The Sordid Tale of XML Catalogs

In this blog, I summarize what I found out about using XML catalogs with the Java SAX parser. I know, it's not the most riveting subject, but if your app waits for minutes untilthe parser delivers a perfectly ordinary XHTML file, you may find this useful. Or depressing.

I am finishing the code samples for my book “Scala for the Impatient”. (Yes, for those of you who are impatiently awaiting it—the end is near. Very near.)

I the XML chapter, I started an example with

val doc = XML.load("")
doc \ "body" \ "_" \ "li"

It took several minutes for the file to load. What gives? My network connection wasn't that slow. And neither is the Scala XML parser—it just calls the SAX parser that comes with the JDK.

The problem is DTD resolution. The file starts out with

<?xml version="1.0" encoding="UTF-8"?>
<!DOCTYPE html PUBLIC "-//W3C//DTD XHTML 1.0 Strict//EN"

So, the parser feels compelled to fetch, and rightly so, because it needs to be able to resolve entities such as &auml; in the file.

Except, the W3C hates it when people fetch that file, and rightly so—they shouldn't have to serve it up by the billions. It should be up to the platform to cache commonly used DTDs.

My platform, Ubuntu Linux, happens to have a perfectly good infrastructure for caching DTDs. Schema files too. There is a file /etc/xml/catalog that maps public ID prefixes to other catalog files. For example, the prefix "-//W3C//DTD XHTML 1.0" is mapped to /etc/xml/w3c-dtd-xhtml.xml, which maps "-//W3C//DTD XHTML 1.0 Strict//EN" to /usr/share/xml/xhtml/schema/dtd/1.0/catalog.xml, which maps to the final destination, xhtml1-strict.dtd. I am pretty sure this is the same on other Linux systems too.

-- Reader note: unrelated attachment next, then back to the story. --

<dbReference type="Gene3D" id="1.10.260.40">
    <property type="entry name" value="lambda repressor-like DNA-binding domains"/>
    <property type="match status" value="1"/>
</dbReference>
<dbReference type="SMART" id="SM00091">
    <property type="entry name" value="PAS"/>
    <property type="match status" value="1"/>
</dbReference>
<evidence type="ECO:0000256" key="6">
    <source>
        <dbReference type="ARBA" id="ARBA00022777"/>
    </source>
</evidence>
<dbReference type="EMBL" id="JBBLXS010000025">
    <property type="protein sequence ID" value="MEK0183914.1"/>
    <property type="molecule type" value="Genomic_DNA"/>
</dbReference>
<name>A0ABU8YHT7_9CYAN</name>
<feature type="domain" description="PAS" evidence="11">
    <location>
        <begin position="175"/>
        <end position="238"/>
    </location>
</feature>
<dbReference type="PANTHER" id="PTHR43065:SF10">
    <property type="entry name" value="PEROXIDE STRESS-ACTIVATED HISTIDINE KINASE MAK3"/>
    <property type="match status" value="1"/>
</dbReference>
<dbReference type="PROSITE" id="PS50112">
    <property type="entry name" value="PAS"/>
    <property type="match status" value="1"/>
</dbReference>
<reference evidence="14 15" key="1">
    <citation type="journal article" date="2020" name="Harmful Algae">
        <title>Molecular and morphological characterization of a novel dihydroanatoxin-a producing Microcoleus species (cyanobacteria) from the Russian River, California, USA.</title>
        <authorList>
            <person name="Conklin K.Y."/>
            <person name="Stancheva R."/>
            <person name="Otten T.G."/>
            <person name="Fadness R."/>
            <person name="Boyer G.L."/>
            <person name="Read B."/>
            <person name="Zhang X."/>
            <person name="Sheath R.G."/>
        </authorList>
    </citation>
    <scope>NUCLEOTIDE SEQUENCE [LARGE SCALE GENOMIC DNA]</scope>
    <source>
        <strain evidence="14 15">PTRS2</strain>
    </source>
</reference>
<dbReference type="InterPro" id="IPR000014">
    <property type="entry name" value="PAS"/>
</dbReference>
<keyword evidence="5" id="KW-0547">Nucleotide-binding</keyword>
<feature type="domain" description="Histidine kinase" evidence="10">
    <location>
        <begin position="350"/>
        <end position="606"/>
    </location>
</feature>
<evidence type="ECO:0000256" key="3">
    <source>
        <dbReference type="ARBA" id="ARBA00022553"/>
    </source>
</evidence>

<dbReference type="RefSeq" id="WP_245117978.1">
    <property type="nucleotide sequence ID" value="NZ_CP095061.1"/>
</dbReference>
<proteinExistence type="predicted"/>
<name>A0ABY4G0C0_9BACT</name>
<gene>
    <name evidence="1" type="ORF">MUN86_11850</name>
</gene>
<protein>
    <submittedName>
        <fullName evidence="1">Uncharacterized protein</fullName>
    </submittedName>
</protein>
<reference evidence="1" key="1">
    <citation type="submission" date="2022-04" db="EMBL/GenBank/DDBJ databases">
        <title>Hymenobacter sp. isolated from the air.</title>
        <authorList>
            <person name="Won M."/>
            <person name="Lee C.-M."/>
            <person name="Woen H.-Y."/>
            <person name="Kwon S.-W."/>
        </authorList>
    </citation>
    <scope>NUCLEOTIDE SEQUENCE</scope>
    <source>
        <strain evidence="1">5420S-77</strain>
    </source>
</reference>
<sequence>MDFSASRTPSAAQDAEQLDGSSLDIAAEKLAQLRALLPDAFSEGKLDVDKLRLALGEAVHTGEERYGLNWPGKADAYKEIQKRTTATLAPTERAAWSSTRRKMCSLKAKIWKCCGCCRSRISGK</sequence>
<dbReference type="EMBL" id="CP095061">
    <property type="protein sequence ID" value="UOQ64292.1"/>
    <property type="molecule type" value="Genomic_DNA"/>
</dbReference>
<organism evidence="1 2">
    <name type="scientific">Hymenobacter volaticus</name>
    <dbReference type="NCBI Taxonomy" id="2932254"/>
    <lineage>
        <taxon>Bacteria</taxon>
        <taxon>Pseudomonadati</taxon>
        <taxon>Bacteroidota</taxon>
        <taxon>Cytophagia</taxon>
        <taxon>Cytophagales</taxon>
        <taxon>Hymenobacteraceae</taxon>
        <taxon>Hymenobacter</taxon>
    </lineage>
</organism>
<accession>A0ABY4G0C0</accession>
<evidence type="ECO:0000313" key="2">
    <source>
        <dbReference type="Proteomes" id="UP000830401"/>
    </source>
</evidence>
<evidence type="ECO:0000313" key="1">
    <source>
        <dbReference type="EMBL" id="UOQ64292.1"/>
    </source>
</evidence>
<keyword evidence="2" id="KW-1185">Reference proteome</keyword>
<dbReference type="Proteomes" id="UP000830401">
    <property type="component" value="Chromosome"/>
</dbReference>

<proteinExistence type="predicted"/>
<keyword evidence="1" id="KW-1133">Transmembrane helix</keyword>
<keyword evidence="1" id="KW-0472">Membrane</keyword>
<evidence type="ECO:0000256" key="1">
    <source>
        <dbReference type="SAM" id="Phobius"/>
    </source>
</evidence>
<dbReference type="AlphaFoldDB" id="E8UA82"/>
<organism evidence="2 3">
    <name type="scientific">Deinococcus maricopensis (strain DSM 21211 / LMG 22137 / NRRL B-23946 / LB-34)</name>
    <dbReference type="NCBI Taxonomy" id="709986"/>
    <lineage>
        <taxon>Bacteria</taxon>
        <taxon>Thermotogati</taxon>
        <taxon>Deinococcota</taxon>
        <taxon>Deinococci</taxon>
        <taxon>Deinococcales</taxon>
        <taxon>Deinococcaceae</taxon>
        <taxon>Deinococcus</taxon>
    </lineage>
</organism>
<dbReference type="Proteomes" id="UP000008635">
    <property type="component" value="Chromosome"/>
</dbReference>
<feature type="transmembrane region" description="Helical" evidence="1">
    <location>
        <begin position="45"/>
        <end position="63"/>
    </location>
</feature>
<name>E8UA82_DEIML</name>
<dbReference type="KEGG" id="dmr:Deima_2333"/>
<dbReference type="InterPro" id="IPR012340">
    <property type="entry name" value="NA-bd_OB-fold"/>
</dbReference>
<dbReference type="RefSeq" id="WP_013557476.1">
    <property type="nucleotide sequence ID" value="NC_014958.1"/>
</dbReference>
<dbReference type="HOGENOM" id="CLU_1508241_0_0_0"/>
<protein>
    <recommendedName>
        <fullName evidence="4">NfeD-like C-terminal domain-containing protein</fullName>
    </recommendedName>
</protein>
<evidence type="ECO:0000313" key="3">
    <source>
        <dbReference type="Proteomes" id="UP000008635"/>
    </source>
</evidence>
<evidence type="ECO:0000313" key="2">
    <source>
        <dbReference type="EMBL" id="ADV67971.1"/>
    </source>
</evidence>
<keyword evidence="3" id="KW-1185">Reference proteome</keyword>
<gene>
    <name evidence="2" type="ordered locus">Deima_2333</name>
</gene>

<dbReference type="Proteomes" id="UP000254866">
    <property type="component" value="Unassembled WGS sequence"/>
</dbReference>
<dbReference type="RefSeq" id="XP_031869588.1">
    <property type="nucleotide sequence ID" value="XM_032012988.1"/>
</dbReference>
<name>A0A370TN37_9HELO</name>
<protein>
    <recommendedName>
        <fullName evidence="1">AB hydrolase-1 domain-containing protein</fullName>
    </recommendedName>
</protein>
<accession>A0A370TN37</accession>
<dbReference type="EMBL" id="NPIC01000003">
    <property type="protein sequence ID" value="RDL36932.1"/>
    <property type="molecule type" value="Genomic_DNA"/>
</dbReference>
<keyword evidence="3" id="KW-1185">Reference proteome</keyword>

So, of course the JDK takes advantage of this infrastructure, right? No—or I wouldn't have had the problem that I described.  Here is what I had to do to make it work.

The JDK takes its SAX implementation from Apache, and Apache has a CatalogResolver class. The JDK has it too, well-hidden at Ok, let's use it and delegate to it in the regular SAX handler.

import javax.xml.parsers.*;
import org.xml.sax.*;
import org.xml.sax.helpers.*;

public class SAXTest {
   public static void main(String[] args) throws Exception {
      final CatalogResolver catalogResolver = new CatalogResolver();
      DefaultHandler handler = new DefaultHandler() {
            public InputSource resolveEntity (String publicId, String systemId) {
               return catalogResolver.resolveEntity(publicId, systemId);
            public void startElement(String namespaceURI, String lname, String qname,
               Attributes attrs) { // the stuff you'd normally do
               if (lname.equals("a") && attrs != null) {
                  for (int i = 0; i < attrs.getLength(); i++) {
                     String aname = attrs.getLocalName(i);
                     if (aname.equals("href")) System.out.println(attrs.getValue(i));

      SAXParserFactory factory = SAXParserFactory.newInstance();
      SAXParser saxParser = factory.newSAXParser();
      String url = args.length == 0 ? "" : args[0];
      saxParser.parse(new URL(url).openStream(), handler);

Does it work? No. The compiler complains that there is no package That's bull: